Interview: Ian Khama, President of Botswana

By Interviewed by Nicholas Norbrook

Posted on Monday, 27 July 2009 00:00

Having now ruled

Botswana for over a year, following the retirement of former President

Festus Mogae, President Seretse Khama Ian Khama faces his first general

election in October. He talks to The Africa Report about democracy,

Zimbabwe and the impact of the global recession

Son of the country’s first president, Sir Seretse Khama, Botswana’s current leader is a pilot and a lieutenant general, credited with professionalising the military. Following the normal pattern of succession in Botswana, Lieutenant General Seretse Khama Ian Khama was vice-president for ten years under President Festus Mogae, only taking over the helm when Mogae stood down in April 2008. He will now lead the ruling Botswana Democratic Party into general elections in October 2009. Idiosyncratic and keen on personal fitness, Khama has recently pushed up tariffs on alcohol. His interest in conversing with ordinary citizens has won him plaudits and raised eyebrows in equal measure.

??The Africa Report: You’ve been touring Botswana and canvassing the opinion of people around the country face to face. What do they ask you for??

PRESIDENT IAN KHAMA: A lot of them are personal issues that they bring up. Other times it’s to do with maybe the quality of the services that are being provided by their local councils, issues of water or rationing, electricity and so on. There is also the issue of job opportunities that they are looking for, access to land for ploughing or to build themselves houses. It’s a whole range of things.?I find that interaction is very useful because I do it in two ways. One is to have meetings – what we call Lekgotla – where people come together, they individually present their problems or ask questions. The other is that I will just pop in unexpectedly and visit people in their houses in different parts of the country, wherever I am. Like on weekends if I’m in one part of the country, I will pay a visit to people. I just want to hear from them one-on-one – how they are doing, what we can do to assist them with any problems that they may have. I think, in a democracy, it’s important that when people elect you, they expect you to come back and consult them on a regular basis.??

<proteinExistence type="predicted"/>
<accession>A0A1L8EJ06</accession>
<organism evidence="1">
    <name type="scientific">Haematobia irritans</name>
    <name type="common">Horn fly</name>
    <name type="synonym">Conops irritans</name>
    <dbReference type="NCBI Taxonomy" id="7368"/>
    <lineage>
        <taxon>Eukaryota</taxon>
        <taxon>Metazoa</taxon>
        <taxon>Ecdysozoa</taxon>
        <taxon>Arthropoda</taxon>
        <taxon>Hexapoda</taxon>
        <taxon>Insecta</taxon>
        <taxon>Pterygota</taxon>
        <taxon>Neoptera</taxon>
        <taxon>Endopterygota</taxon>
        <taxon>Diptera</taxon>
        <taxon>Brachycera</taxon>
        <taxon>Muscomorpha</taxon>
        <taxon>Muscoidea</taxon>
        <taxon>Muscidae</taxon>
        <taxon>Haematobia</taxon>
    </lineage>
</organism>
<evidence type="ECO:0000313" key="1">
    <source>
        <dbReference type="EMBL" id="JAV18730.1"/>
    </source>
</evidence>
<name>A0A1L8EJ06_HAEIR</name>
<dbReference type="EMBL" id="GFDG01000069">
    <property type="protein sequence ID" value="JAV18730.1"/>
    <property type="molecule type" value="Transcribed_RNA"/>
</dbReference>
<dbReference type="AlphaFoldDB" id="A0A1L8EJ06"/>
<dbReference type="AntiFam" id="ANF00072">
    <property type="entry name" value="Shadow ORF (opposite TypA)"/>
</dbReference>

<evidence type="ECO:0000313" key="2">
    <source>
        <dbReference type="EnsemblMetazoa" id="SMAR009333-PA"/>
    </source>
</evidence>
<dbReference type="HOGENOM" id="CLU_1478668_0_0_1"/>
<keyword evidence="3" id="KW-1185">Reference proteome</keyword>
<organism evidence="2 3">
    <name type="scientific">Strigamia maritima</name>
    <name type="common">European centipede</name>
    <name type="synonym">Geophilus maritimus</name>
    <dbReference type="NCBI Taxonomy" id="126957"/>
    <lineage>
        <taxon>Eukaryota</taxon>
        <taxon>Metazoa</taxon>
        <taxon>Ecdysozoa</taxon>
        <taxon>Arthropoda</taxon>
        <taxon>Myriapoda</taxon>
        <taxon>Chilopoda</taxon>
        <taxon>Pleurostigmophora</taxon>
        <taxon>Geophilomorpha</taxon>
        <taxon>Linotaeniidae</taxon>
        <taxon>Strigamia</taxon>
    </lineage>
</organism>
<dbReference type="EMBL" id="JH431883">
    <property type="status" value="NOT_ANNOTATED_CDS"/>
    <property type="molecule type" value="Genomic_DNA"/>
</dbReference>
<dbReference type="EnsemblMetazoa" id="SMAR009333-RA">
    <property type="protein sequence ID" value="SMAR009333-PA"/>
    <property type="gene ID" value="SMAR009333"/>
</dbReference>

We’ve had cliffhanger elections in Ghana, Zambia and Zimbabwe. Botswana’s politics tend to be less adversarial. Is this a weakness or a strength?

I would consider it a strength. I remember former President Mogae telling me he was once told by a BBC journalist that Botswana’s election process was very boring because there was nothing to report. Because they always go off smoothly there’s no controversy around them, and I think that’s a good thing. You sometimes get into the news for the wrong reasons.??

You’ve played a frontline role in the Zimbabwe crisis, sheltering opposition leader Morgan Tsvangirai on occasion. Do you think the regional splits that this diplomacy seemed to cause have healed today??

I don’t think it was a split that necessitated a healing process. Certainly in my interaction with other countries who didn’t share our approach, it never came up – anyway, no one said anything to me. They may have done so in the corridors or away from us. They may have had some unkind words to say about our approach. But certainly some countries always preferred quiet diplomacy. I have a good relationship with their leaders. What was interesting was that those I spoke to would not come out strongly against [President Robert] Mugabe and his ZANU-PF party in public, but when I discussed and engaged them about the problems there, they clearly recognised that there was a problem and that something needed to be done about it.?When Mugabe realised that he didn’t come out on top and would have to go for a re-run, he resorted to his tactics of brutality to bring about his victory, and that’s when we thought that no, he had once again crossed the line. At that stage I thought that we were going to break ranks with the rest of the region, with quiet diplomacy.

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And how are relations with Mugabe today? Have you spoken to him??

Oh, yes we do. The last time I met him was at President Jacob Zuma’s inauguration. And there we greeted each other and we had a chat. The last time we had that summit in South Africa that brought about the implementation of the agreement which had been stalled for some time, he was a different person. I have seen him on many occasions where he can be a different person, but there’s just this issue that sometimes drives him. I think it’s probably this desire for them to stay in power.

??Given the global downturn and the effect that it’s had on the diamond industry, what counter-cyclical measures does the government intend to put into place to help counteract some of these effects??